Tuesday 8 March 2011

The most Inspirational Woman in my life - my Mother

I've just realised that tonight - on International Women's Day - I spent my time doing things inspired by the most inspirational woman in my life, my mum, Christine Mackenzie.  I finally finished a draft excluder I started making in January on the sewing machine which belonged to her.  I think it looks pretty good - as long as you don't look too closely at the bad stitching on the finish.  I used instructions I found on the Guardian website here.  The main mistake I made was not sticking so closely to the instructions given about the width - I used up at least four large bags of rice to fill it, maybe necessary if you live in a cave but slightly excessive for a small under-door draft!  I also think I should have picked a material with a smaller, more repetitive pattern, but that's purely aesthetic and to be honest given the cold weather this winter it's the function I'm more bothered about.  It took me a while to work out which needle head to use on the sewing machine but luckily I still had the instruction manual so managed to work it out with the help of that.

I was amazed that I remembered how to thread it all up, having been shown on many occasions as a young girl by my mum.  As a teenager I was always starting up art projects which my mum always encouraged - although invariably, any ones involving the sewing machine, she ended up finishing off for me.  It is very comforting for me to use her sewing machine as it brings back so many happy memories, even the noise of the foot pedal bring back memories of sitting reading a book or watching TV in the living room, hearing my mum being creative in the other room - she was never one for sitting in front of the TV, always preferring to do something creative (maybe more than preferring actually, it was like an imperative, it was essential to who she was I think). 

my draft excluder
I'll never live up to my mum's inspirational and creative work on the sewing machine but it's going to be nice to use the same machine to (hopefully!) make clothes that my mum used to make such beautiful art work - such as the first image here, an early work of a farm just across the fields from the house we grew up in in Eaglesham.  Believe it or not this is just a scanned image of a photo of the work - the texture has come through so well!  This photo of the piece, mounted on board and with explanations would have been done for the classes she taught.  This archive of my mum's work, the samples she did, the explanations she gave, is something I want to collect, along with photos of her finished art works, on a website - a project for this year I think.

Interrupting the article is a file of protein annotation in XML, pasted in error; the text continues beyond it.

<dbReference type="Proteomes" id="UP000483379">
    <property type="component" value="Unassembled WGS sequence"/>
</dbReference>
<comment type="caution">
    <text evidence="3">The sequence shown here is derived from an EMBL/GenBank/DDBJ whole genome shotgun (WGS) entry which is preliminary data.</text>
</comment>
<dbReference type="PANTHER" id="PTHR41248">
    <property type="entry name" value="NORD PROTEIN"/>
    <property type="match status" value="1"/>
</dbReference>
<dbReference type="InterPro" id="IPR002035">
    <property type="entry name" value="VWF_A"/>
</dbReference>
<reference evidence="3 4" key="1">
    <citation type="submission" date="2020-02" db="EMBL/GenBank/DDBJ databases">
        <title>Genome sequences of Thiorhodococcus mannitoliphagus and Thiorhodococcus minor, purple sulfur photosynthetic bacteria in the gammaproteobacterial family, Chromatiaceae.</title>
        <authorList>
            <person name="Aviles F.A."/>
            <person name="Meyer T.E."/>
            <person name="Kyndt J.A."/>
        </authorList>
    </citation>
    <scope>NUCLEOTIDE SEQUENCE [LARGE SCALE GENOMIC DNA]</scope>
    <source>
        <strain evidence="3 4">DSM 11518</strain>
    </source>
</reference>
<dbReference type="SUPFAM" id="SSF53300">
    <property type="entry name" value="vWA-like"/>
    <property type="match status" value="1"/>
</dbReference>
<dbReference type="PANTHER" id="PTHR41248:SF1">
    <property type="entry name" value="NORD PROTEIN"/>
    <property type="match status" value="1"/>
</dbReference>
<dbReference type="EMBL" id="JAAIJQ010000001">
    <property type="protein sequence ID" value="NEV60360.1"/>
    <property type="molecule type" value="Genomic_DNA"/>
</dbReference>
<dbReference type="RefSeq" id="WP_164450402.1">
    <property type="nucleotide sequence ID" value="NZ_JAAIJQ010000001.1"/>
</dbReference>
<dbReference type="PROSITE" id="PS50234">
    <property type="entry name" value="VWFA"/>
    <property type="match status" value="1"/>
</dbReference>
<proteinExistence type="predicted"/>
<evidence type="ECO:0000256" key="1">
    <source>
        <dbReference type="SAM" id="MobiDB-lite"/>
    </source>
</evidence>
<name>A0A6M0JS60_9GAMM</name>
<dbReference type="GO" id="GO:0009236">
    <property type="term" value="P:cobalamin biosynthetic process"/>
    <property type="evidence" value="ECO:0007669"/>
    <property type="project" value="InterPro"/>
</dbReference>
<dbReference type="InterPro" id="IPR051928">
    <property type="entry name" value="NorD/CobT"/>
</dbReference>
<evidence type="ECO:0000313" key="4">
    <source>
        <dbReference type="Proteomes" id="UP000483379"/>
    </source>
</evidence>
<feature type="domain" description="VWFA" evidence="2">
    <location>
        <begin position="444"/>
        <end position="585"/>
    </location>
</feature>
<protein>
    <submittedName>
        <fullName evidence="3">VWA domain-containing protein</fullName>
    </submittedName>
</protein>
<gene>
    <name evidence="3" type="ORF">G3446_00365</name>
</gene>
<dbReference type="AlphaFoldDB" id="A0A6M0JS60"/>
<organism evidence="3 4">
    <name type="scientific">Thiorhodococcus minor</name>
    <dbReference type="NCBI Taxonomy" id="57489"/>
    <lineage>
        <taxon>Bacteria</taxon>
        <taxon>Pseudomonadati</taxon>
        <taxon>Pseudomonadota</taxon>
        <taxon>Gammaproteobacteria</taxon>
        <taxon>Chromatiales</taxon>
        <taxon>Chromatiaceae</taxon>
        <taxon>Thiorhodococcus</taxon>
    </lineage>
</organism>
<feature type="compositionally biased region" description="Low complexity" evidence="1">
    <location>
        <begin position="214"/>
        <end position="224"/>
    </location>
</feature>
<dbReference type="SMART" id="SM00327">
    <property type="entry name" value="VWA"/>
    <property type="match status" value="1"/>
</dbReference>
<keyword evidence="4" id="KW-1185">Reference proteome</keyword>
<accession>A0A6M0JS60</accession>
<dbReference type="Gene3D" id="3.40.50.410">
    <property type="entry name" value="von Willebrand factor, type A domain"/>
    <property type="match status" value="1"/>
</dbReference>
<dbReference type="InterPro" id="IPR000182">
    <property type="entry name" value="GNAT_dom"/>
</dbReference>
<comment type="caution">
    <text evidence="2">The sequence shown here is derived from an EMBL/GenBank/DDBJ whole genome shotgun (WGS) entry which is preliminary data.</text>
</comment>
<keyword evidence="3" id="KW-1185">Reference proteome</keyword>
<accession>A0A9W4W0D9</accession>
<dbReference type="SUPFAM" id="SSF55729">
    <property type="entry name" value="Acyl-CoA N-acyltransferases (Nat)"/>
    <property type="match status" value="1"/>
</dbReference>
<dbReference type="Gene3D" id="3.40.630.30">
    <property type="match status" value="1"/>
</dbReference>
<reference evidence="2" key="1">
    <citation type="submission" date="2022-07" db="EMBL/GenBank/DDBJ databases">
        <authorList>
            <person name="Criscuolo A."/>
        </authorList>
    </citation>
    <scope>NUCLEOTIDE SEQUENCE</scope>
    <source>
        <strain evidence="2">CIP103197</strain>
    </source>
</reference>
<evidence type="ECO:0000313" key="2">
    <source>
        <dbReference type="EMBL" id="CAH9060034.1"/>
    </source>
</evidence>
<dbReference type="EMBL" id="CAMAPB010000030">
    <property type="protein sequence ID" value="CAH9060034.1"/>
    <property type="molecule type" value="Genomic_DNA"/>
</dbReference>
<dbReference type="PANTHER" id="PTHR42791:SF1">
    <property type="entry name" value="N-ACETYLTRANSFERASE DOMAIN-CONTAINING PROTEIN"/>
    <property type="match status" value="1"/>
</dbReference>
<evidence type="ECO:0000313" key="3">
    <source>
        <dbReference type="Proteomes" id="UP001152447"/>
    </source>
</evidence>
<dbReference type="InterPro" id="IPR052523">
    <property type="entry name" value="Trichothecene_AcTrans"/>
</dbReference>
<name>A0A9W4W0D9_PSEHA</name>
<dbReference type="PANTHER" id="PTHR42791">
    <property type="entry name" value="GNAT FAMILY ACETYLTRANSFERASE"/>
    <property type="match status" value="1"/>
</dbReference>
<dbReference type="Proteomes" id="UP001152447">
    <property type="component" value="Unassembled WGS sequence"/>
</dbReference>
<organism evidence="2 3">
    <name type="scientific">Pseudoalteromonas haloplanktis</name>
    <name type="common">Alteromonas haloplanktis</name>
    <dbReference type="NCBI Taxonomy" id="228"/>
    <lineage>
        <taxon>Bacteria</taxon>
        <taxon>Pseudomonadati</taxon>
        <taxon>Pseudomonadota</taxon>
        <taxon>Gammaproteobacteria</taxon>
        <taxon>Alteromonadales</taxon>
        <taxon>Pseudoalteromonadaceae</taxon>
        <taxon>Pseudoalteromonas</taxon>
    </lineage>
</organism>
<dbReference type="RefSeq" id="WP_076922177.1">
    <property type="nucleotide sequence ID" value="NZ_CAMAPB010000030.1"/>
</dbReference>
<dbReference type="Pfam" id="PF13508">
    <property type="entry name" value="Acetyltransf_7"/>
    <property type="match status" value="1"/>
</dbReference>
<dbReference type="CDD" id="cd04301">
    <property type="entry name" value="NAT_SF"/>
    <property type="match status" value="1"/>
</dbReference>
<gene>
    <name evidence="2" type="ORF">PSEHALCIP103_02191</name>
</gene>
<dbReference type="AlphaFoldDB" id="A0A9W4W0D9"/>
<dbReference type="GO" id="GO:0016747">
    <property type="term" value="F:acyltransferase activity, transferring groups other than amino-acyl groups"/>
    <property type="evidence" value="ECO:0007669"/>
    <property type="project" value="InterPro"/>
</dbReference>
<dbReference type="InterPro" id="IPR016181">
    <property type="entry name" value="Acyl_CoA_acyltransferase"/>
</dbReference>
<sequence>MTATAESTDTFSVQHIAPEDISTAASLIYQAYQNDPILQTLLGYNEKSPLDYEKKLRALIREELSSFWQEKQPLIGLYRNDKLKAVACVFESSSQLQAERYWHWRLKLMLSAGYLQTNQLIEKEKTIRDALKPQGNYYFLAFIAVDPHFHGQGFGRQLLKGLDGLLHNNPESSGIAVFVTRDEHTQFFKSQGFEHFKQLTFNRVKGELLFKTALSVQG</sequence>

© Christine Mackenzie
The mermaid is a more recent work and I absolutely love it - the colours, the skill and detail in the stitching, the romance and mythology of the boat on the water and the Gaelic text (which I know I have a translation of but can't find right now).

© Christine Mackenzie
After that I made pancakes - large crepe style ones rather than scotch ones.  It brought back lots of happy memories of making them with my mum and for my mum.  I remember on pancake day when we were younger and both me and my mum were vegetarians, and my brother just fussy, that we would make 'savory' pancakes - filling the with grated cheese - followed by sweet pancakes - filled with Golden Syrup and maybe a bit of cream.  Tonight though I stuck to the traditional lemon and sugar for me and Oliver.

The recipe for the pancakes I made tonight came from the Glasgow Cookery Book, Centenary Edition.  But the history of the Glasgow Cookery Book and the inspirational women behind it is definitely a story for another blog post!  if you can't wait for that and want more information then you can find out more about the history of the book at Glasgow Caledonian University Archives and about the centenary edition here.

I hope everyone else has had some positive thoughts, actions and memories on International Women's Day.


  1. Lovely post. Would definitley like to see a website of your mum's wor.

    Re. bad stitching - I have to remind myself often to enjoy the process and not worry too much about everything being perfect. Also, function is as important as finish in most cases. Sounds like it's going to do the job, and it looks great!

  2. thank you, on both points! You're right of course, the important thing is to enjoy the process.

  3. This is a really inspirational post! I need to watch less telly and put down my laptop. I never get the chance to do anything creative so i'll need to make time. The pancakes were not bad either.


  4. Yes well, one draft excluder does not a craftsperson make, but it is nice to have made a start! It is nice to do creative work rather than watch more yet more repeats of CSI, especially after spending the day at work in front of the computer screen.

  5. What a lovely blog, I've taken the liberty of posting it here too.


    Thanks for mentioning the Glasgow Cookery Book - you are right - some very inspirational women were behind that book and that course.

  6. Thanks for the Facebook link. I'm not on Facebook or I would like your page. I went to the launch of the Centenary edition of the Glasgow Cookery Book as I used to work for Carole McCallum in the Archive at Glasgow Caledonian Archive and had heard all about the history of the book and the Dough School so I was really pleased to be invited to the launch. It was such a great event, with tea and cakes and really good speeches. I wish I'd taken some photos now - I've really enjoyed looking through the ones that are on your Facebook page - thanks!